Arthur “Art” Blakey was one of the greatest drummers and band leaders in the history of jazz. A co-founder of the formidable Jazz Messengers with pianist Horace Silver in the mid-fifties, which became his primary focus for over 40 years, Blakey had made a name for himself as a member of the Fletcher Henderson and Billy Eckstine big bands of the 1940s and through his associations with Charlie Parker, Dizzy Gillespie and particularly with Thelonious Monk’s 1947 historic recordings, Genius of Modern Music – Volumes 1 & 2.
Blakey was born in Pittsburgh, Pennsylvania on October 11, 1919. He began playing the piano at a young age and in the early 1930s began playing drums after an incident in which he was forced off the piano and onto the drums by gun point during a gig at the Democratic Club in Pittsburgh. It was in the late 1940s with the Eckstine band that Blakey first became associated with be-bop along with Parker, Gillespie, Dexter Gordon and Miles Davis, all of whom he frequently backed in the late 1940s and early 1950s.
As a drummer Blakey studied under the tutelage of Chick Webb and was nothing short of an aggressive power house. His playing was very poly-rhythmic and he had a dark and heavy cymbal sound and is instantly identifiable by his two and four beat high hat. Blakey was also perhaps the first to truly incorporate African drumming into jazz.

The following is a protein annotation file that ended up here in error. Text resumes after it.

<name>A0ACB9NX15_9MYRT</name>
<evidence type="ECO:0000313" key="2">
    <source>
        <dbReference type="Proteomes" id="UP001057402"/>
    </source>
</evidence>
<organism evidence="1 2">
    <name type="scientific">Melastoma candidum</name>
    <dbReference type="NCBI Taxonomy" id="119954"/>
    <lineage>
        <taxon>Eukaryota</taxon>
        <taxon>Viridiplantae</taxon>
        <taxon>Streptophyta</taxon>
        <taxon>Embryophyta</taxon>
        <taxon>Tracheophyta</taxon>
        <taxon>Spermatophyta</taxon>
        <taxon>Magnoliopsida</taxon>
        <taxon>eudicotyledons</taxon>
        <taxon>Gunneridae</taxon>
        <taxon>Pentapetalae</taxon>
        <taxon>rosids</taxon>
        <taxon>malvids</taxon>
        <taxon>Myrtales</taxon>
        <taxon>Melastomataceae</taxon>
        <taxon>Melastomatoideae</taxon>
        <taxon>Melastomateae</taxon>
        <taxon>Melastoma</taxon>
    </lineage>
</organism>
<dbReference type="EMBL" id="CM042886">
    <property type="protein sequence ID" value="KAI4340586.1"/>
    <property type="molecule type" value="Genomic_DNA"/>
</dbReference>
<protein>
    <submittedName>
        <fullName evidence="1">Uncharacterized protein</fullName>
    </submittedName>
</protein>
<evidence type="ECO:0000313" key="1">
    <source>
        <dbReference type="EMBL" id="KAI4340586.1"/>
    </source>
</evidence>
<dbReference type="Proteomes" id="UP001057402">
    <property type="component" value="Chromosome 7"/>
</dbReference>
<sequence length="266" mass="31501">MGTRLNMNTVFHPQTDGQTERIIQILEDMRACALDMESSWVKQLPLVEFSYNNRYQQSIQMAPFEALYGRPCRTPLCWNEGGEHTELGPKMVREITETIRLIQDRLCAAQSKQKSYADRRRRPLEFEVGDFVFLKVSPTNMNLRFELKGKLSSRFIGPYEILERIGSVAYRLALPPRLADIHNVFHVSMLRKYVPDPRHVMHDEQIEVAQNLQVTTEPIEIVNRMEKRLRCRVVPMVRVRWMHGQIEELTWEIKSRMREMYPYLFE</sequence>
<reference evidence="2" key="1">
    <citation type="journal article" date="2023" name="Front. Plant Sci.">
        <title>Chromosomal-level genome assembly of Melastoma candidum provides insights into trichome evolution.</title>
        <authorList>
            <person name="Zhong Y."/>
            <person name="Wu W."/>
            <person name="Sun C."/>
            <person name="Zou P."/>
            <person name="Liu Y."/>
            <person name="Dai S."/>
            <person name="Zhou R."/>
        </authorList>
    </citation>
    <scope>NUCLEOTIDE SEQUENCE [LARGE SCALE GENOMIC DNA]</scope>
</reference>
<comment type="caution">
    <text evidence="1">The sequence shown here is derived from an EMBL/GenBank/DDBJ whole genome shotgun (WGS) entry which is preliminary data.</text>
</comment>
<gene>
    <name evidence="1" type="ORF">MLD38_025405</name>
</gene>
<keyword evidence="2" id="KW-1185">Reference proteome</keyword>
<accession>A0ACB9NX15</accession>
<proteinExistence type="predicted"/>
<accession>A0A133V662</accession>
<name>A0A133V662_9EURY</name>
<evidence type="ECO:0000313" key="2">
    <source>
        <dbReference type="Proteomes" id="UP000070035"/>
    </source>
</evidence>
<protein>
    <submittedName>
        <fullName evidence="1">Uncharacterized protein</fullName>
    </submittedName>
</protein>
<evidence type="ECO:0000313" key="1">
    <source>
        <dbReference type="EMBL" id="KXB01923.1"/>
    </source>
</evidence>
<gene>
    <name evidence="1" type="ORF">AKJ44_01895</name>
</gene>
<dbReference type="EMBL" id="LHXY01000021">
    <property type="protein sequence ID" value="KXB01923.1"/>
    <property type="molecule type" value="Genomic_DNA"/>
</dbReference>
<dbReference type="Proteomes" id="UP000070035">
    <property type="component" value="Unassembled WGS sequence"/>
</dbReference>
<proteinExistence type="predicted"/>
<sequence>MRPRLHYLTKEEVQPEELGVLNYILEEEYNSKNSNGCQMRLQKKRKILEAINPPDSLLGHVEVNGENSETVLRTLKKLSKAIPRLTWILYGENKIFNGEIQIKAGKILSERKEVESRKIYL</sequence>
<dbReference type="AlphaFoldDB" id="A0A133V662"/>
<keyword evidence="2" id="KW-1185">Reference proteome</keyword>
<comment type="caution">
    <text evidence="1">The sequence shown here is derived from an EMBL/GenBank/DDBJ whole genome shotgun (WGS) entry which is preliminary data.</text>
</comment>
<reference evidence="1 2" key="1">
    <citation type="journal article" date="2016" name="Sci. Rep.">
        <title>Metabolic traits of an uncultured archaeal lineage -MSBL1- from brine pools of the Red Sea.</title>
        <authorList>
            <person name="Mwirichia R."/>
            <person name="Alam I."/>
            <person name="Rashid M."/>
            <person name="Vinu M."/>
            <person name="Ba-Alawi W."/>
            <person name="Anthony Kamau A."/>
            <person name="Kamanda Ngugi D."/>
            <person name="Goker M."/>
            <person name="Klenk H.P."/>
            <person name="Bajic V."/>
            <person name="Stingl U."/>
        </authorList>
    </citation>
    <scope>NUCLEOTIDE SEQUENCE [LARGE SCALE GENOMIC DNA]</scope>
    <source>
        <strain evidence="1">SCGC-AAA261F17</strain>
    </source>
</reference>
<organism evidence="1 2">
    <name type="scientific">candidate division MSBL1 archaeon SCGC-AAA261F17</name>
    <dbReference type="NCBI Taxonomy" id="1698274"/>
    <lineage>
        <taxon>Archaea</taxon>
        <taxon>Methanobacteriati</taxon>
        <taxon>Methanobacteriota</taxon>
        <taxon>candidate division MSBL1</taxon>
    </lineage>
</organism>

The Jazz Messengers were instituted by name in 1954 and released their first album in 1956 featuring Donald Byrd on trumpet , Hank Mobley on saxophone, Horace Silver on piano and Doug Watkins on bass. Simply entitled The Jazz Messengers, the album was released by Columbia Records that same year. Silver departed the group approximately a year later and Blakey assumed the lone leader role, re-christening the group as Art Blakey and the Jazz Messengers, the group he led for the remainder of his life.
The 1950s renderings of the group resulted in solid album releases with impressive solos but lacked original material. This was corrected however in the early 1960s with the inclusion of either Lee Morgan or Freddie Hubbard on trumpet, Curtis Fuller on trombone, and Wayne Shorter on saxophone, who’s compositional ability was only outweighed by their chops.
The musical direction of the Jazz Messengers remained consistent over it’s long history delivering hard bop to the masses, but varied with it’s membership considerably. Along with Morgan, Hubbard, Fuller and Shorter, the band’s alumni includes Benny Golson, Johnny Griffin, Cedar Walton, Bobby Timmons, Jymie Merritt, Keith Jarrett, both Branford and Wynton Marsalis, Woody Shaw, Mulgrew Miller and Terence Blanchard.
Art Blakey and the Jazz Messengers encountered some difficulty delivering their message throughout the 1970s, given the advent and popularity of the fusion movement. Unable to sign with a major U.S. label, Blakey resorted to signing with European labels in order to continue to deliver the jazz message. The group however later gained a resurgence of popularity in the 1980s.
Art Blakey is one of the most important figures in the history of jazz because in the face of all the varying changes that the genre went through during his time, Blakey was steadfast as a jazz purist. His band became known as a breeding ground and launching pad for many musicians and their careers and a tour with the Jazz Messengers was seen as nothing short of a pre-requisite for young musicians. For that, I believe we are all eternally grateful.
Art Blakey was inducted into the DownBeat Hall of Fame in 1981 and posthumously with the Grammy Hall of Fame Lifetime Achievement Award in 2005.